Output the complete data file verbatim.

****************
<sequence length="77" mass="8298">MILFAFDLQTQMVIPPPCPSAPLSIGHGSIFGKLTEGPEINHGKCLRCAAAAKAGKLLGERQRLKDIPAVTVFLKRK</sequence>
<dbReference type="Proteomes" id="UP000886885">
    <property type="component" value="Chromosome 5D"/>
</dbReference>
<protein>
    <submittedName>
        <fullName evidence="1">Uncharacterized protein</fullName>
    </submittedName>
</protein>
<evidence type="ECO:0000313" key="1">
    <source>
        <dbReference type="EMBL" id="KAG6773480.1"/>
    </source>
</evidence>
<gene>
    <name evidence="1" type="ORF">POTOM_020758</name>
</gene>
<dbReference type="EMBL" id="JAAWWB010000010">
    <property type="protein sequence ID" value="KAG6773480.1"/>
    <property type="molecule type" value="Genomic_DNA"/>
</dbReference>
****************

<sequence length="77" mass="8298">MILFAFDLQTQMVIPPPCPSAPLSIGHGSIFGKLTEGPEINHGKCLRCAAAAKAGKLLGERQRLKDIPAVTVFLKRK</sequence>
<dbReference type="Proteomes" id="UP000886885">
    <property type="component" value="Chromosome 5D"/>
</dbReference>
<protein>
    <submittedName>
        <fullName evidence="1">Uncharacterized protein</fullName>
    </submittedName>
</protein>
<evidence type="ECO:0000313" key="1">
    <source>
        <dbReference type="EMBL" id="KAG6773480.1"/>
    </source>
</evidence>
<gene>
    <name evidence="1" type="ORF">POTOM_020758</name>
</gene>
<dbReference type="EMBL" id="JAAWWB010000010">
    <property type="protein sequence ID" value="KAG6773480.1"/>
    <property type="molecule type" value="Genomic_DNA"/>
</dbReference>